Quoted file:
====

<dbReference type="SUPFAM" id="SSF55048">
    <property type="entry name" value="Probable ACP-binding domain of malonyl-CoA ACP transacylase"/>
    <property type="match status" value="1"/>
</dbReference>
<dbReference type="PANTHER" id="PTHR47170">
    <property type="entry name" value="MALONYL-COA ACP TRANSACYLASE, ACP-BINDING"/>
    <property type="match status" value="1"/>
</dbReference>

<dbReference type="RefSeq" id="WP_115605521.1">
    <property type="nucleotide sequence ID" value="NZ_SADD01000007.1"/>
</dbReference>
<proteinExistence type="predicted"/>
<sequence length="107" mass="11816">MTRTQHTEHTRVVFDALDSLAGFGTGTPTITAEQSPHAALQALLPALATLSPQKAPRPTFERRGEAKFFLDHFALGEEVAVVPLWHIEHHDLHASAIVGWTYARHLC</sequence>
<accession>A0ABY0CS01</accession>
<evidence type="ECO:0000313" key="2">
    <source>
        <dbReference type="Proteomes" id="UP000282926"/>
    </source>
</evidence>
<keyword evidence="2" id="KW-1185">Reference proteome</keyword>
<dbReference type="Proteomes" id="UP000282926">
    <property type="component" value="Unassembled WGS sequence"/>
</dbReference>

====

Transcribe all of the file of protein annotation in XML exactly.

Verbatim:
<dbReference type="SUPFAM" id="SSF55048">
    <property type="entry name" value="Probable ACP-binding domain of malonyl-CoA ACP transacylase"/>
    <property type="match status" value="1"/>
</dbReference>
<dbReference type="PANTHER" id="PTHR47170">
    <property type="entry name" value="MALONYL-COA ACP TRANSACYLASE, ACP-BINDING"/>
    <property type="match status" value="1"/>
</dbReference>

<dbReference type="RefSeq" id="WP_115605521.1">
    <property type="nucleotide sequence ID" value="NZ_SADD01000007.1"/>
</dbReference>
<proteinExistence type="predicted"/>
<sequence length="107" mass="11816">MTRTQHTEHTRVVFDALDSLAGFGTGTPTITAEQSPHAALQALLPALATLSPQKAPRPTFERRGEAKFFLDHFALGEEVAVVPLWHIEHHDLHASAIVGWTYARHLC</sequence>
<accession>A0ABY0CS01</accession>
<evidence type="ECO:0000313" key="2">
    <source>
        <dbReference type="Proteomes" id="UP000282926"/>
    </source>
</evidence>
<keyword evidence="2" id="KW-1185">Reference proteome</keyword>
<dbReference type="Proteomes" id="UP000282926">
    <property type="component" value="Unassembled WGS sequence"/>
</dbReference>